Amidst a growing move towards electrification and emerging concerns about the sourcing of raw materials, base and battery metals exploration and development assets in North America are on investors’ radar screens. Below, we provide an overview of eight companies in the space.
After listing on the TSX Venture exchange in March 2020, Canada Nickel Company (TSXV: CNC; US-OTC: CNIKF) is working to deliver a feasibility study on its Crawford nickel-cobalt sulphide project in the Timmins mining camp by the end of this year.
Processing test results released in January suggest nickel recoveries of 52%, with 46% of the recovered nickel reporting to a high-grade nickel concentrate, at 37% nickel. According to Mark Selby, Canada Nickel’s chairman and CEO, these latest numbers suggest potential for this high-grade concentrate to be the highest-grade nickel sulphide concentrate in the world (based on data from Wood Mackenzie).
The company said in a press release that this high-grade nickel product could be targeted at battery metal consumers, while the lower-grade concentrate could be used to generate a ferronickel product for the stainless steel market.
Crawford is host to 653 million measured and indicated tonnes grading 0.26% nickel, 0.013% cobalt, 0.028 gram palladium per tonne and 0.012 gram per tonne platinum. There are a further 497 million inferred tonnes grading 0.24% nickel, 0.013% cobalt, 0.026 gram palladium and 0.013 gram platinum. These resources are contained within the Main and East zones and include a higher-grade core of approximately 201 million tonnes grading 0.34% nickel.
Recent drill results also suggest extensions to higher-grade West zone mineralization – the October 2020 discovery returned a 307.5-metre interval of 0.3% nickel in January, extending the higher-grade mineralization by 850 metres northwest.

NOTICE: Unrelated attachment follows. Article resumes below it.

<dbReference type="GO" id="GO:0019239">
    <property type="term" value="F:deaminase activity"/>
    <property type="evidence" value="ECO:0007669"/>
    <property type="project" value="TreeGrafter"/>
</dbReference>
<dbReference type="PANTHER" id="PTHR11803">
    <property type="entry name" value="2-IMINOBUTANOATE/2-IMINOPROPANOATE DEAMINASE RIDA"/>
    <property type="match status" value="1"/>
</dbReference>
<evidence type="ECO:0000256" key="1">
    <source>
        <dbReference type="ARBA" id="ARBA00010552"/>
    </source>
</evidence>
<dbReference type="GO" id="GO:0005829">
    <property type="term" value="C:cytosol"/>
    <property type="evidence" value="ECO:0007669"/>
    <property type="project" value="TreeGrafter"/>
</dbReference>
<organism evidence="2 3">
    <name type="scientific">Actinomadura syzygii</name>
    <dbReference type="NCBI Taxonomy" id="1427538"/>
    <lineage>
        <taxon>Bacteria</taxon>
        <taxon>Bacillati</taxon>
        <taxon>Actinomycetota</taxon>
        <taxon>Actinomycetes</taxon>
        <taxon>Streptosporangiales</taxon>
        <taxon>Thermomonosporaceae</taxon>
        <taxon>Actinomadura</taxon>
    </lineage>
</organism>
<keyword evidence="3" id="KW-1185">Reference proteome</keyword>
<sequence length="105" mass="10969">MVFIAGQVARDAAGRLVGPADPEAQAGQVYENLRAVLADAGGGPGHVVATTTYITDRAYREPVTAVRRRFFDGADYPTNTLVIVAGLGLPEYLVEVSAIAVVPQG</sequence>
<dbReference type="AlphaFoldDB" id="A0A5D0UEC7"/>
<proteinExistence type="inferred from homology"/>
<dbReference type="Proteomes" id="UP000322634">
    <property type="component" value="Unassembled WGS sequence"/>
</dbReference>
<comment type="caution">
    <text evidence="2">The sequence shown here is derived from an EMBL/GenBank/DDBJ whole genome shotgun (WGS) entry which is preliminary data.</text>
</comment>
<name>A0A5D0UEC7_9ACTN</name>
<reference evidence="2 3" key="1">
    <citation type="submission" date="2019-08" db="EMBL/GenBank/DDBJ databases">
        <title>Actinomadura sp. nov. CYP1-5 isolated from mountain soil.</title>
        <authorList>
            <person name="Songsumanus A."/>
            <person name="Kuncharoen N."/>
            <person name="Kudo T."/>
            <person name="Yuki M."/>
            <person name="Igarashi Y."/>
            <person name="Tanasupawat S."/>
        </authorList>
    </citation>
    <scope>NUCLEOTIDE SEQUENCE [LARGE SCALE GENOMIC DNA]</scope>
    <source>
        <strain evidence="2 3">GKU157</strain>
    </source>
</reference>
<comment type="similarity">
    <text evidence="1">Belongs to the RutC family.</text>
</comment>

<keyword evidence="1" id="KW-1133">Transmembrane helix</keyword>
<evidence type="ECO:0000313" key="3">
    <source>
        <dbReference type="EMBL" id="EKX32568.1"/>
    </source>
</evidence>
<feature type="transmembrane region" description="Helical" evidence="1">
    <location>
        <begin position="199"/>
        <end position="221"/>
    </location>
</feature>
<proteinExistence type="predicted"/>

Nickel mineralization has been traced over a total of 7 km at Craword, with a separate PGM zone next to the Main and East zones. Based on a February update, Canada Nickel has also entered into a binding letter of intent with Noble Mineral Exploration (TSXV: NOB; US-OTC: NLPXF) to consolidate the ownership of the high-priority MacDiarmid nickel target, just west of Glencore‘s (LSE: GLEN) Kidd Creek mine. The geophysical target is 1.8 km long and averages 400 metres in width, making it over 15% larger than the original Crawford Main zone.
The company also signed a non-binding memorandum of understanding (MOU) in January with Glencore, to evaluate the potential use of the major’s Kidd 12,500-tonne-per-day concentrator and metallurgical site to process material mined from Crawford. The Glencore operations are 40 km from the site.
Canada Nickel also signed a MOU in December with the Taykwa Tagamou First Nation to develop electric power for Crawford. The First Nation would develop the electrical transmission assets, which the company would rent.
Canada Nickel has also established NetZero Metals, a division aimed at developing a zero-carbon footprint operation.
A preliminary economic assessment for Crawford is expected in the first quarter of this year.
Canada Nickel has a $318.5 million market capitalization.
Dore Copper (TSXV: DCMC; US-OTC: DRCMF) is a Quebec-focused copper developer. The company holds approximately 107 sq. km in the Lac Doré-Chibougamau and Joe Mann mining camps. These holdings feature 12 deposits and resource target areas within 60 km of the company’s 2,700 tonne-per-day Copper Rand mill, which closed in 2008. Dore is targeting a hub-and-spoke strategy across these holdings — resource updates are expected in the second quarter of 2021, followed by a preliminary economic assessment in the second half of the year.
Corner Bay includes an indicated resource of 1.4 million tonnes at 3.01% copper and 0.27 gram gold per tonne, with a further 1.7 million inferred tonnes grading 3.84% copper and 0.27 gram gold per tonne. This site features a ramp down to a vertical depth of 115 metres and 2 km of underground development on three levels.